The Problem With Personalization
“I’m more concerned about, like, the larger scale trend of predicting what we want, but then also predicting what we want in ways that push a lot of people towards the same cultural and political endpoint” (Anonymous student qtd. in Head et al. 20).
One significant and widely-discussed feature of the Age of Algorithms has been the “personalization” of information we see online. Algorithms will filter, sort, and personalize information in an attempt to provide content that is relevant to our interests, based on, for example, our search histories and patterns of past online activities. This type of algorithmic personalization may actually distort, manipulate, and amplify our own worldviews by creating so-called “” that limit our exposure to outside perspectives.
“Using algorithms to deliver content that we are most likely to enjoy, these platforms reinforce our worldviews and allow us to stay encased in our safe, comfortable echo chambers….The fundamental problem is that “filter bubbles” worsen polarization by allowing us to live in our own online echo chambers and leaving us with only opinions that validate, rather than challenge, our own ideas” (Wardle and Derakhshan 49).
Roger McNamee, an early Facebook investor-turned-critic, considers filter bubbles to be “the most important tool used by Facebook and Google to hold user attention” because they lead to an “unending stream of posts that confirm each user’s existing beliefs.” The result is polarization: “Everyone sees a different version of the internet tailored to create the illusion that everyone else agrees with them.” Further, this “continuous reinforcement of existing beliefs tends to entrench those beliefs more deeply, while also making them more extreme and resistant to contrary facts.”
For an explanation of this problem, watch Eli Pariser’s “Filter Bubbles” TED Talk [8:49], based on his influential 2011 book of the same name:
Note: Turn on closed captions with the subtitles button or use the interactive text transcript if you prefer to read.
New Research on Filter Bubbles
A 2018 study has called the filter bubble premise into question, finding that polarization could actually increase upon exposure to opposing views (Bail et al.). Most notably, this study found that “Republicans who followed a liberal Twitter bot became substantially more conservative” (Bail et al. 9216). This suggests that exposure to opposing viewpoints (which are often presented with a divisive and moralistic tone in order to capture our attention) may actually backfire, and create further polarization by causing negative or defensive reactions.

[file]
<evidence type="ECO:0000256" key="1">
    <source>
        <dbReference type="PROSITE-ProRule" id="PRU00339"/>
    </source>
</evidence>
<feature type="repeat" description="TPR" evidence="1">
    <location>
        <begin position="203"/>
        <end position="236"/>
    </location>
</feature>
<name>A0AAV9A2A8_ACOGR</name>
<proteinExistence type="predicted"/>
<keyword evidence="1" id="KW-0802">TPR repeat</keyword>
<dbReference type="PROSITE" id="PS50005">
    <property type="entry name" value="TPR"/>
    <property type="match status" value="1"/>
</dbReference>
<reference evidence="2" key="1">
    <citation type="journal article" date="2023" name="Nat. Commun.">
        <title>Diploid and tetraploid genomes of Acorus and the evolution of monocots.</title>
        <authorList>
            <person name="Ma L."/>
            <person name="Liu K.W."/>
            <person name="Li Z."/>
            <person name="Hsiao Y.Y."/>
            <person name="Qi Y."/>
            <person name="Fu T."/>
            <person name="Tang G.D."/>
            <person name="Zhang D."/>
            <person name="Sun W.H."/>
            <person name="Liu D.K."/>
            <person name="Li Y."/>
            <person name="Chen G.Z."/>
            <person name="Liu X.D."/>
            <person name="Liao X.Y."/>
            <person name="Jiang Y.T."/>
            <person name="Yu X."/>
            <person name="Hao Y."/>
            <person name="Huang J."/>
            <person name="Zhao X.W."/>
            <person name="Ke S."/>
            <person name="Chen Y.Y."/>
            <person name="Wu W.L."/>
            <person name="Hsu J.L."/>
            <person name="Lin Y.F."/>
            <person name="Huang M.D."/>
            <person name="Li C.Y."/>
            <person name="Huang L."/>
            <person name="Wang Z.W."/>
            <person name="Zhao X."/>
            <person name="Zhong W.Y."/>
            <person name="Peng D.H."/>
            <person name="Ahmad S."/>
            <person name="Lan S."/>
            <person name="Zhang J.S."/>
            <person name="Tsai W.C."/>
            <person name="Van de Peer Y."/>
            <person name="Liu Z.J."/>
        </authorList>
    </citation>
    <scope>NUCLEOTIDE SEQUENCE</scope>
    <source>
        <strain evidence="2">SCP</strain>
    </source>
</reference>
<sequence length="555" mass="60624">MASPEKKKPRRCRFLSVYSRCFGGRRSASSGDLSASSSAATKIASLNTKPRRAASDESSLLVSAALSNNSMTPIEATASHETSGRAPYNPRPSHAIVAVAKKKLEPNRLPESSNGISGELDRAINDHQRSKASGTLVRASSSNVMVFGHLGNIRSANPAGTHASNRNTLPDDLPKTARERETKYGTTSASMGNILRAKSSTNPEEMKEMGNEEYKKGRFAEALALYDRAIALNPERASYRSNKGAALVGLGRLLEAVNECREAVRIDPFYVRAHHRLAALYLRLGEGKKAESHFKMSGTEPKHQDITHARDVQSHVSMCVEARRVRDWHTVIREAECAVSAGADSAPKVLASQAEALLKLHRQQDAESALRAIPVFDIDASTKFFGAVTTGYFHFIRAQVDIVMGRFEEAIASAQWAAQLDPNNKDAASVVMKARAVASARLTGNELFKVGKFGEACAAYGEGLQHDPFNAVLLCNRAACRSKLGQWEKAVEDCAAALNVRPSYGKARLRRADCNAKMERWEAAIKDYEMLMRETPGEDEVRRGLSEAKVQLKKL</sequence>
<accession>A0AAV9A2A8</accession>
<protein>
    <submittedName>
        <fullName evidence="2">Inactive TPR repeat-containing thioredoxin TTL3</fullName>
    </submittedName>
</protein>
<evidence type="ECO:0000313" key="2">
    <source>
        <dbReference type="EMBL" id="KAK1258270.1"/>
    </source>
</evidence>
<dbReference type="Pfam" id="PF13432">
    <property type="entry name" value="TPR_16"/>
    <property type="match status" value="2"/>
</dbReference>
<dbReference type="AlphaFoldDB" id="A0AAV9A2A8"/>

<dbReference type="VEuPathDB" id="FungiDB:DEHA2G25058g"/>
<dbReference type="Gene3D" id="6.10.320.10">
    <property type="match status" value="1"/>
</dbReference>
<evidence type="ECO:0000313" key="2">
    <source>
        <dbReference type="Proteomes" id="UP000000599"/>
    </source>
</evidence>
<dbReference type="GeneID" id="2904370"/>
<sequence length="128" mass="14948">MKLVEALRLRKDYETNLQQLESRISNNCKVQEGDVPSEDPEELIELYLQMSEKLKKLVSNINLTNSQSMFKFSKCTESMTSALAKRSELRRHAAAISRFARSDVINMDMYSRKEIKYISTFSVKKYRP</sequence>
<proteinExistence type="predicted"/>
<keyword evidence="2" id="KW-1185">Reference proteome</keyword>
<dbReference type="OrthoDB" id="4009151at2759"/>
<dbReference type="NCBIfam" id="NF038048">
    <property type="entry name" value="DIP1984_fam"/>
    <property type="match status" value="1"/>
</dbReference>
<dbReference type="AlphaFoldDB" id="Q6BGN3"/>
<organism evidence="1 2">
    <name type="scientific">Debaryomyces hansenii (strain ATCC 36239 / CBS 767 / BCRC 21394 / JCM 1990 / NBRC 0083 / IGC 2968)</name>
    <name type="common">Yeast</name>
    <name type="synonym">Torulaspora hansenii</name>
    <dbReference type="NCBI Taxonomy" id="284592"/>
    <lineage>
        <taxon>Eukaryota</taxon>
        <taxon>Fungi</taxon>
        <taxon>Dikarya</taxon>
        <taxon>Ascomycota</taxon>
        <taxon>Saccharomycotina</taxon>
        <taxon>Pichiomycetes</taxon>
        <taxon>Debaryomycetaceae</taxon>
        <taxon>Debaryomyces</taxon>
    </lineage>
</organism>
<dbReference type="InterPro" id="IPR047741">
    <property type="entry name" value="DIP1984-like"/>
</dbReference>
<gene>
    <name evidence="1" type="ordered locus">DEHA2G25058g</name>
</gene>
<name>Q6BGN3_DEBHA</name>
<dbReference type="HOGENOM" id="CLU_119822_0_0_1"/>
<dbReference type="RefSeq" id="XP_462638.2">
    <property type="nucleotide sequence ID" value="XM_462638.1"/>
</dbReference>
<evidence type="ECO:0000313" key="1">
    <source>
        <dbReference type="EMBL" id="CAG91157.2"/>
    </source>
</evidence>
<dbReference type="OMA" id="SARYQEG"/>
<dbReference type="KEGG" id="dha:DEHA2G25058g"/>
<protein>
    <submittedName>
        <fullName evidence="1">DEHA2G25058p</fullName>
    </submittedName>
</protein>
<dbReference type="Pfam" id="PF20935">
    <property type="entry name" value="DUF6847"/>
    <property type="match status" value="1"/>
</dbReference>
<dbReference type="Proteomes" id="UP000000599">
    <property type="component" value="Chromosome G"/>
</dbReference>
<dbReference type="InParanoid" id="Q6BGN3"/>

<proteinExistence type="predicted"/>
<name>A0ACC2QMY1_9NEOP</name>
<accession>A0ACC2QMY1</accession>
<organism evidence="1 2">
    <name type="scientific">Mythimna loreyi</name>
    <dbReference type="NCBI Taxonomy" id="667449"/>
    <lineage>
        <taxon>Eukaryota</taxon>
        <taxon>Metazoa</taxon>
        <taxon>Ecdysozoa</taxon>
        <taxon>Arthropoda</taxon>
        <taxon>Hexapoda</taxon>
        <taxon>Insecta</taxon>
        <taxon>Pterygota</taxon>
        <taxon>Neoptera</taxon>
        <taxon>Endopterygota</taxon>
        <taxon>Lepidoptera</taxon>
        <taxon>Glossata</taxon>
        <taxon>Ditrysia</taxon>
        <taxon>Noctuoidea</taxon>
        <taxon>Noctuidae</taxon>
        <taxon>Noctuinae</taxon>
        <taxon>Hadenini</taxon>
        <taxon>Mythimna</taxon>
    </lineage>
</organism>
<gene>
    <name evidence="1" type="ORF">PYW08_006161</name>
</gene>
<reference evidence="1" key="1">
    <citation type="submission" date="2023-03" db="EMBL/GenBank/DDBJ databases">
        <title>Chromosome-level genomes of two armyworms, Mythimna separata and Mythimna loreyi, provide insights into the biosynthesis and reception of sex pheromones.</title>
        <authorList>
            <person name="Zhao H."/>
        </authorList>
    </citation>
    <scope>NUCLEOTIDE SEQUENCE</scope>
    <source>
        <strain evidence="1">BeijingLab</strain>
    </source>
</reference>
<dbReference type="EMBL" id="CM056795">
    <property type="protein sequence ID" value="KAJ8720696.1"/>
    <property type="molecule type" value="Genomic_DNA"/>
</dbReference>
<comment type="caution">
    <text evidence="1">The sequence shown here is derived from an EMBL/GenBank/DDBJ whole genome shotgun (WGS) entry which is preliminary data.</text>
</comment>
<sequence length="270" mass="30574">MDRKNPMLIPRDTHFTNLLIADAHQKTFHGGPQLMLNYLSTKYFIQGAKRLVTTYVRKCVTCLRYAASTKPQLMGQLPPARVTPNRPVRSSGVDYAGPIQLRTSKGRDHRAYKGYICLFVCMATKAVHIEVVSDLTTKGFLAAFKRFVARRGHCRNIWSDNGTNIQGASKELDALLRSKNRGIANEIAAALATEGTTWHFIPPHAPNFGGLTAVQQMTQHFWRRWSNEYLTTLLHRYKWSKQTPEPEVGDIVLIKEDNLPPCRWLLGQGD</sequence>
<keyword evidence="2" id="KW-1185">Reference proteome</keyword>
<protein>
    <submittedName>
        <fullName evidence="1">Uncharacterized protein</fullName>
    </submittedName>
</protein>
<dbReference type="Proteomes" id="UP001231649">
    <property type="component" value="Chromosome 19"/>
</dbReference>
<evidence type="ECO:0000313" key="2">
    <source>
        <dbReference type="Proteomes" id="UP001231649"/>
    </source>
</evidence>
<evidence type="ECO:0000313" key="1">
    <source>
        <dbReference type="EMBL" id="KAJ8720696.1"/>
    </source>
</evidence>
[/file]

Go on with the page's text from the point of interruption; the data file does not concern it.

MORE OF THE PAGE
An interesting 2017 study examined polarization in the U.S. across different age ranges and surprisingly found that “growth in polarization in recent years is largest for the demographic groups least likely to use the internet and social media”—namely, those over 75 years old (Boxell et al.; emphasis added). Indeed, in a 2020 study, students expressed concerns about the ability of older adults to navigate systems designed for algorithmic attention, with one student noting that “everyone was so focused on making sure that kids learned that they forgot they also needed to teach grandparents” (Head et al. 26).
This idea might be further understood with the results of two 2017 studies which showed that:
- Users of social media and search engines experience more diversity than non-users
- People who are involved in politics online are “more likely to double-check questionable information they find on the internet and social media, including by searching online for additional sources in ways that will pop filter bubbles” (Wardle and Derakhshan 53).
Bail, Christopher A., et al. “Exposure to Opposing Views on Social Media Can Increase Political Polarization.” PNAS, vol. 115, no. 7, 2018, pp. 9216-21, doi.org/10.1073/pnas.1804840115. Licensed under CC BY-NC-ND 4.0
“Beware Online ‘Filter Bubbles’: Eli Pariser” by TED is licensed under CC BY-NC-ND 4.0
Boxell, Levi, et al. “Is the Internet Causing Political Polarization? Evidence from Demographics.” NBER Working Paper 23258, Mar. 2017, doi:10.3386/w23258.
Head, Alison J., Barbara Fister, and Margy MacMillan. “Information Literacy in the Age of Algorithms.” Project Information Literacy, 15 Jan. 2020. Licensed under CC BY-NC-SA 4.0
Image: “Bubbles in BCN” by Marc Sendra Martorell is in the Public Domain, CC0
Image: “Water Droplets” by Nariman Mesharrafa is in the Public Domain, CC0
Wardle, Claire, and Hossein Derakhshan. “Information Disorder: Toward an Interdisciplinary Framework for Research and Policy Making.” Council of Europe, 27 Sept. 2017.
This term refers to the intellectual isolation that can result from algorithms predicting what information you would want to see based on behavioral data like search history, clicks, views, likes, and location. This may limit our exposure to opposing viewpoints and confirm our existing beliefs.